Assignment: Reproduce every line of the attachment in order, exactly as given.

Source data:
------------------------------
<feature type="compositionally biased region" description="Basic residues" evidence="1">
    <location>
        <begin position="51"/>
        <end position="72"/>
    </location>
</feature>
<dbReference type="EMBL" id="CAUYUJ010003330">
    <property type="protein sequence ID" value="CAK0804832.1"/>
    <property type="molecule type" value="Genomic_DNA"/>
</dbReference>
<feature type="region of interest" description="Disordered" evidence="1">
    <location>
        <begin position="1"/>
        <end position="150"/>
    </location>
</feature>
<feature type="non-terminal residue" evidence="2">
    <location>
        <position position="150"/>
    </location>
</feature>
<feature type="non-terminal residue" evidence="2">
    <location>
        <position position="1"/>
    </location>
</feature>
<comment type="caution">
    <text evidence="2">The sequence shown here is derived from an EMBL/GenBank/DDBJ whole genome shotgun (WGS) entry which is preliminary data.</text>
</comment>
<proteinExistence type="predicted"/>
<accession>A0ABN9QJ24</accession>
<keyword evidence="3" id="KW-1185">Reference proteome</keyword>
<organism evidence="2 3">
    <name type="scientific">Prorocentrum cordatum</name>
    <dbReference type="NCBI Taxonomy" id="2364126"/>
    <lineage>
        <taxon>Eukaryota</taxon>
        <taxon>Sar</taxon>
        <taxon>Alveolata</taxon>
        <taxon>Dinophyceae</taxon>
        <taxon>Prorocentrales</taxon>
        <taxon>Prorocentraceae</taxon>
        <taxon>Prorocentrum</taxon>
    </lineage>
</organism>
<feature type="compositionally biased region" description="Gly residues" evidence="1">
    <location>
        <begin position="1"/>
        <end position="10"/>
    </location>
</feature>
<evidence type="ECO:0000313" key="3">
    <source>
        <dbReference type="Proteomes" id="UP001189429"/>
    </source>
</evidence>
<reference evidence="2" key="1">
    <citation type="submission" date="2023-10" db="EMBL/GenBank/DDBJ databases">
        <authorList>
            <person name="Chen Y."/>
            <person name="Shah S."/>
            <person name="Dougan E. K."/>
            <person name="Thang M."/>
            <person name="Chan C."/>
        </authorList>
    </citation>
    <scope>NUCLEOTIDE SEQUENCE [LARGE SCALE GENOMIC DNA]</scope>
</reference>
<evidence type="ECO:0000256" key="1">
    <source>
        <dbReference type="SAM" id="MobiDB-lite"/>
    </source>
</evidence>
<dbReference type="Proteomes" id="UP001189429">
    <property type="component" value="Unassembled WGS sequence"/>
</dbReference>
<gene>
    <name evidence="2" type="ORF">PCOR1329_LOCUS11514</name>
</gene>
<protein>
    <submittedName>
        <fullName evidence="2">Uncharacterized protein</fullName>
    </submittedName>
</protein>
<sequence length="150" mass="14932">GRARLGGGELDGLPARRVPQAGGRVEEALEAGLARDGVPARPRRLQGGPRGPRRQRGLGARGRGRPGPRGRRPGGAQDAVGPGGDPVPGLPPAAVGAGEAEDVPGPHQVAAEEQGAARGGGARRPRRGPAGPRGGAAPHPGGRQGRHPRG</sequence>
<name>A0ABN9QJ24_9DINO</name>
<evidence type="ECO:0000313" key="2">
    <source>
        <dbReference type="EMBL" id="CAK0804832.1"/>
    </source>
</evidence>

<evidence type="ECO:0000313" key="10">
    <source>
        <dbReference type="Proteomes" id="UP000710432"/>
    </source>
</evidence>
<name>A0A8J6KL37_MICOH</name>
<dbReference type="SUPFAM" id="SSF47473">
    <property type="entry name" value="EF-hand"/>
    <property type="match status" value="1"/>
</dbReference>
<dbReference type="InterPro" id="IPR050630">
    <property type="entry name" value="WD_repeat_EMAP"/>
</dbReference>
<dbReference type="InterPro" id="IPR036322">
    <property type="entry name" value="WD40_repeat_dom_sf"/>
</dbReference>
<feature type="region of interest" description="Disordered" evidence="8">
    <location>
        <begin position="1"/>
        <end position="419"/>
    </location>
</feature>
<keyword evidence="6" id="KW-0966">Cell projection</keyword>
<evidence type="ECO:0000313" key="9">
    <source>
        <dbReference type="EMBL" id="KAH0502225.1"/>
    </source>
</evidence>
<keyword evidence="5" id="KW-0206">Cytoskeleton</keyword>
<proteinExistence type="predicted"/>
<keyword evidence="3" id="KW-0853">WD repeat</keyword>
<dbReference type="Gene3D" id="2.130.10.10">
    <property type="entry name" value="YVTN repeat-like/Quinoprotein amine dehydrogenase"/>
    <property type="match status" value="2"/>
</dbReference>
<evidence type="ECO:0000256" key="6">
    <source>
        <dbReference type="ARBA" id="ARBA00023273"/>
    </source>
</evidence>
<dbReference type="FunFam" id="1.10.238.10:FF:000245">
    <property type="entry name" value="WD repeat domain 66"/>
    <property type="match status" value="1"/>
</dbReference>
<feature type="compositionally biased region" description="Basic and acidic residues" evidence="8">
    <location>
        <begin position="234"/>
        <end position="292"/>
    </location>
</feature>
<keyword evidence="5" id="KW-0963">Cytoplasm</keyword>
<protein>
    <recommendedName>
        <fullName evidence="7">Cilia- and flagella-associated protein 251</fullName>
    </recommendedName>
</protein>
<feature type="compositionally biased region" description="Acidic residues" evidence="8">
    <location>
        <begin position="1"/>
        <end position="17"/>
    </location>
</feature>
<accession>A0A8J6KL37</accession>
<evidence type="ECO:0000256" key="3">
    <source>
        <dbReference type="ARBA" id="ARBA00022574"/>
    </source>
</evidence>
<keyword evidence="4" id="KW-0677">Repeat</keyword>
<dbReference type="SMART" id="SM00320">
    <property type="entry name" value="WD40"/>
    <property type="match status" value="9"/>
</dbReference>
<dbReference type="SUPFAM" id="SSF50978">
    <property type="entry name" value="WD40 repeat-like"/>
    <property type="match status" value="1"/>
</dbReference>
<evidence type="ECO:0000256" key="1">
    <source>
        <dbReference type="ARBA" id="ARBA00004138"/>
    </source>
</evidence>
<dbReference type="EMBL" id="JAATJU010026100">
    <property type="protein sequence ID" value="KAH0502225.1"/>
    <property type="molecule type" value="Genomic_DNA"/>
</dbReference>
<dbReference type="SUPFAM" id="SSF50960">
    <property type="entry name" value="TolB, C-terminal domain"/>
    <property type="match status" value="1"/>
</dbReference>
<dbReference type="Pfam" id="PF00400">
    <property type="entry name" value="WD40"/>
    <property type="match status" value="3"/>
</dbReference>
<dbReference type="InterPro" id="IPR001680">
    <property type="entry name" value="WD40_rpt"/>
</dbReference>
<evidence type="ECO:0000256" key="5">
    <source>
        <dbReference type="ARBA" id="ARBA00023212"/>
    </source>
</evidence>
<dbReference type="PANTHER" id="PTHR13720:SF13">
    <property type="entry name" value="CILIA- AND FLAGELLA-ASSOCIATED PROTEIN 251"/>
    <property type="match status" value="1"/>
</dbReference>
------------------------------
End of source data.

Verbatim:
<feature type="compositionally biased region" description="Basic residues" evidence="1">
    <location>
        <begin position="51"/>
        <end position="72"/>
    </location>
</feature>
<dbReference type="EMBL" id="CAUYUJ010003330">
    <property type="protein sequence ID" value="CAK0804832.1"/>
    <property type="molecule type" value="Genomic_DNA"/>
</dbReference>
<feature type="region of interest" description="Disordered" evidence="1">
    <location>
        <begin position="1"/>
        <end position="150"/>
    </location>
</feature>
<feature type="non-terminal residue" evidence="2">
    <location>
        <position position="150"/>
    </location>
</feature>
<feature type="non-terminal residue" evidence="2">
    <location>
        <position position="1"/>
    </location>
</feature>
<comment type="caution">
    <text evidence="2">The sequence shown here is derived from an EMBL/GenBank/DDBJ whole genome shotgun (WGS) entry which is preliminary data.</text>
</comment>
<proteinExistence type="predicted"/>
<accession>A0ABN9QJ24</accession>
<keyword evidence="3" id="KW-1185">Reference proteome</keyword>
<organism evidence="2 3">
    <name type="scientific">Prorocentrum cordatum</name>
    <dbReference type="NCBI Taxonomy" id="2364126"/>
    <lineage>
        <taxon>Eukaryota</taxon>
        <taxon>Sar</taxon>
        <taxon>Alveolata</taxon>
        <taxon>Dinophyceae</taxon>
        <taxon>Prorocentrales</taxon>
        <taxon>Prorocentraceae</taxon>
        <taxon>Prorocentrum</taxon>
    </lineage>
</organism>
<feature type="compositionally biased region" description="Gly residues" evidence="1">
    <location>
        <begin position="1"/>
        <end position="10"/>
    </location>
</feature>
<evidence type="ECO:0000313" key="3">
    <source>
        <dbReference type="Proteomes" id="UP001189429"/>
    </source>
</evidence>
<reference evidence="2" key="1">
    <citation type="submission" date="2023-10" db="EMBL/GenBank/DDBJ databases">
        <authorList>
            <person name="Chen Y."/>
            <person name="Shah S."/>
            <person name="Dougan E. K."/>
            <person name="Thang M."/>
            <person name="Chan C."/>
        </authorList>
    </citation>
    <scope>NUCLEOTIDE SEQUENCE [LARGE SCALE GENOMIC DNA]</scope>
</reference>
<evidence type="ECO:0000256" key="1">
    <source>
        <dbReference type="SAM" id="MobiDB-lite"/>
    </source>
</evidence>
<dbReference type="Proteomes" id="UP001189429">
    <property type="component" value="Unassembled WGS sequence"/>
</dbReference>
<gene>
    <name evidence="2" type="ORF">PCOR1329_LOCUS11514</name>
</gene>
<protein>
    <submittedName>
        <fullName evidence="2">Uncharacterized protein</fullName>
    </submittedName>
</protein>
<sequence length="150" mass="14932">GRARLGGGELDGLPARRVPQAGGRVEEALEAGLARDGVPARPRRLQGGPRGPRRQRGLGARGRGRPGPRGRRPGGAQDAVGPGGDPVPGLPPAAVGAGEAEDVPGPHQVAAEEQGAARGGGARRPRRGPAGPRGGAAPHPGGRQGRHPRG</sequence>
<name>A0ABN9QJ24_9DINO</name>
<evidence type="ECO:0000313" key="2">
    <source>
        <dbReference type="EMBL" id="CAK0804832.1"/>
    </source>
</evidence>

<evidence type="ECO:0000313" key="10">
    <source>
        <dbReference type="Proteomes" id="UP000710432"/>
    </source>
</evidence>
<name>A0A8J6KL37_MICOH</name>
<dbReference type="SUPFAM" id="SSF47473">
    <property type="entry name" value="EF-hand"/>
    <property type="match status" value="1"/>
</dbReference>
<dbReference type="InterPro" id="IPR050630">
    <property type="entry name" value="WD_repeat_EMAP"/>
</dbReference>
<dbReference type="InterPro" id="IPR036322">
    <property type="entry name" value="WD40_repeat_dom_sf"/>
</dbReference>
<feature type="region of interest" description="Disordered" evidence="8">
    <location>
        <begin position="1"/>
        <end position="419"/>
    </location>
</feature>
<keyword evidence="6" id="KW-0966">Cell projection</keyword>
<evidence type="ECO:0000313" key="9">
    <source>
        <dbReference type="EMBL" id="KAH0502225.1"/>
    </source>
</evidence>
<keyword evidence="5" id="KW-0206">Cytoskeleton</keyword>
<proteinExistence type="predicted"/>
<keyword evidence="3" id="KW-0853">WD repeat</keyword>
<dbReference type="Gene3D" id="2.130.10.10">
    <property type="entry name" value="YVTN repeat-like/Quinoprotein amine dehydrogenase"/>
    <property type="match status" value="2"/>
</dbReference>
<evidence type="ECO:0000256" key="6">
    <source>
        <dbReference type="ARBA" id="ARBA00023273"/>
    </source>
</evidence>
<dbReference type="FunFam" id="1.10.238.10:FF:000245">
    <property type="entry name" value="WD repeat domain 66"/>
    <property type="match status" value="1"/>
</dbReference>
<feature type="compositionally biased region" description="Basic and acidic residues" evidence="8">
    <location>
        <begin position="234"/>
        <end position="292"/>
    </location>
</feature>
<keyword evidence="5" id="KW-0963">Cytoplasm</keyword>
<protein>
    <recommendedName>
        <fullName evidence="7">Cilia- and flagella-associated protein 251</fullName>
    </recommendedName>
</protein>
<feature type="compositionally biased region" description="Acidic residues" evidence="8">
    <location>
        <begin position="1"/>
        <end position="17"/>
    </location>
</feature>
<accession>A0A8J6KL37</accession>
<evidence type="ECO:0000256" key="3">
    <source>
        <dbReference type="ARBA" id="ARBA00022574"/>
    </source>
</evidence>
<keyword evidence="4" id="KW-0677">Repeat</keyword>
<dbReference type="SMART" id="SM00320">
    <property type="entry name" value="WD40"/>
    <property type="match status" value="9"/>
</dbReference>
<dbReference type="SUPFAM" id="SSF50978">
    <property type="entry name" value="WD40 repeat-like"/>
    <property type="match status" value="1"/>
</dbReference>
<evidence type="ECO:0000256" key="1">
    <source>
        <dbReference type="ARBA" id="ARBA00004138"/>
    </source>
</evidence>
<dbReference type="EMBL" id="JAATJU010026100">
    <property type="protein sequence ID" value="KAH0502225.1"/>
    <property type="molecule type" value="Genomic_DNA"/>
</dbReference>
<dbReference type="SUPFAM" id="SSF50960">
    <property type="entry name" value="TolB, C-terminal domain"/>
    <property type="match status" value="1"/>
</dbReference>
<dbReference type="Pfam" id="PF00400">
    <property type="entry name" value="WD40"/>
    <property type="match status" value="3"/>
</dbReference>
<dbReference type="InterPro" id="IPR001680">
    <property type="entry name" value="WD40_rpt"/>
</dbReference>
<evidence type="ECO:0000256" key="5">
    <source>
        <dbReference type="ARBA" id="ARBA00023212"/>
    </source>
</evidence>
<dbReference type="PANTHER" id="PTHR13720:SF13">
    <property type="entry name" value="CILIA- AND FLAGELLA-ASSOCIATED PROTEIN 251"/>
    <property type="match status" value="1"/>
</dbReference>